2. Engage prospects and nurture relationships
After you build a list of candidates you want to potentially interview and hire, you will want to initiate contact with each of them. Directly message them or mention them in your social posts to get their attention. But avoid starting every conversation with an invitation to interview with you. Instead, use social media to court potential job applicants. Stir up an intellectual conversation about an article they recently shared or current trends in their industry. Gauge their competence. Then, get them interested in your brand.
Share content that gives them insight into your firm’s workplace culture. For Monster.com, human resources and social media expert Chris Ferdinandi lists seven things brands can post on social media to attract high-quality job candidates:
- A-Day-in-the-Life. What’s it like to work at your organization? Give people an inside glimpse. Share interviews with your employees, tours of the building, and team profiles.
- Insights into your Culture. What makes your company culture unique? Are you a training and development leader? Are you a fun place to work? Let people know!
- Industry News. What’s going on in your industry? The people that you want to work at your organization are likely interested in this information.
- Community News. What’s going on in the community where your organization (and labor pool) is located?
- How-To Information. How to write a killer resume. How to nail an interview. How to become a better leader. Share information that will help people be more successful in your organization.
- Ask Your Audience Questions. What’s their best interview tip? How do they hope to become a better employee or more effective leader? What’s one thing they want to know about your organization?
- Job Openings. Don’t forget that this is ultimately a recruiting tool. Have a job opening? Let people know about it.
If, after a few interactions, you come to like a certain candidate and notice that he or she is not only cordial but engaged with your conversations, you may finally invite that person to an interview. If, by chance, you discover that this is an individual that ultimately does not have the right qualifications for the job or he or she demonstrates disagreeable behaviors, then you can cross that person off your list and move onto the next candidate.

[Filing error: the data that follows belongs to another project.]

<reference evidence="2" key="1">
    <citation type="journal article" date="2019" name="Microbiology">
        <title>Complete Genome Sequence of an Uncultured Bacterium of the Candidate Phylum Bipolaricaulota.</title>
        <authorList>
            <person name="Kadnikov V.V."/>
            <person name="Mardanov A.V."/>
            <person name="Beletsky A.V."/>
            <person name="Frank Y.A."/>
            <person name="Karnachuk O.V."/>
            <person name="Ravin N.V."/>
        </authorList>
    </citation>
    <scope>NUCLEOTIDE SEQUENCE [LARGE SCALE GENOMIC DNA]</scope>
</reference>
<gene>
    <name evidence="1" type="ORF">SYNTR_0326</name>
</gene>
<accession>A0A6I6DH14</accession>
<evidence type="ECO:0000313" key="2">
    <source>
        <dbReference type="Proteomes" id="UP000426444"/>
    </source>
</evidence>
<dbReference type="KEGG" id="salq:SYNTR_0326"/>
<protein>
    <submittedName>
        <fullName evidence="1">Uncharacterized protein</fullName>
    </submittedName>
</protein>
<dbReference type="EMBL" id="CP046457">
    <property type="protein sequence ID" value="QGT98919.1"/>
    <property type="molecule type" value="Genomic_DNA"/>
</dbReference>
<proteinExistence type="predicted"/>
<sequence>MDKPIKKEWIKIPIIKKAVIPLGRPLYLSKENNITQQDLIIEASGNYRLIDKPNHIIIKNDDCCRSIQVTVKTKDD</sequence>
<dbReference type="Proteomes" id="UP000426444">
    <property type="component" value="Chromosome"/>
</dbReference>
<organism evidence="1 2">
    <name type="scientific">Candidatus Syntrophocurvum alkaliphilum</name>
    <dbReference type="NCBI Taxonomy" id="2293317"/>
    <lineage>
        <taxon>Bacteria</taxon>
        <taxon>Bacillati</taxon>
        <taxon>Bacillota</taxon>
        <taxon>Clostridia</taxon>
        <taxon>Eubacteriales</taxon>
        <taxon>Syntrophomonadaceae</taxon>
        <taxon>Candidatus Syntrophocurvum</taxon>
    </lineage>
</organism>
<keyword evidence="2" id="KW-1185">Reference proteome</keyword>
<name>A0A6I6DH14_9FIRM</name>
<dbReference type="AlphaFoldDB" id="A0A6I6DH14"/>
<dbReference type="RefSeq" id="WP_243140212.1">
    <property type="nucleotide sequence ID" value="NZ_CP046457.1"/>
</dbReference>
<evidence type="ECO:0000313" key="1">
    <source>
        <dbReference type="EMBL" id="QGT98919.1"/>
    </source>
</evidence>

3. Recruit applicants and convince them to accept your job offer
After you invite someone for an interview, do not stop nurturing that lead. Before they arrive at your office, be sure to point them to materials they may use to prepare. While some recruiters may frown upon the idea of coaching job applicants, the benefits of doing so are hard to ignore. For one, you demonstrate your enthusiasm for that person’s candidacy which may cause them to work even harder to impress the hiring manager at your firm. This may also serve as a test to see how serious your candidate is about the job; if they review the materials, you will know and if they don’t, you may end their candidacy there. Therefore, you will want to continue to share information about what life is like for you and your colleagues on your brand’s social media accounts.
Use social media to introduce a job applicant to other members on your team too. Laurel Ganem, a human resources specialist, recommends, “Pair the candidate with someone they’d be working closely with so they can build rapport and ask questions. Meeting the team involves the candidate in a more unique and genuine way than a regular or panel interview, and can help foster positivity and respect.”
After the interview, engage your applicant with more branded content on social media. If you do decide to provide that applicant with a job offer, your consistent social media recruiting efforts may influence them to accept the job position. In fact, Spherion Staffing Services published a report in 2013 which noted, “According to the Emerging Workforce Study, nearly half (47%) of workers strongly agree/agree that when they consider new employment, a company’s online reputation will be equally as important as the offer they are given.”
With social media, businesses can take a more personal approach to recruiting the talent they need to grow. Even if you regularly receive thousands of applications every time you publish a new job opening, recruiters may find even better candidates when they actively seek out professionals with the experience, personality and skills they desire.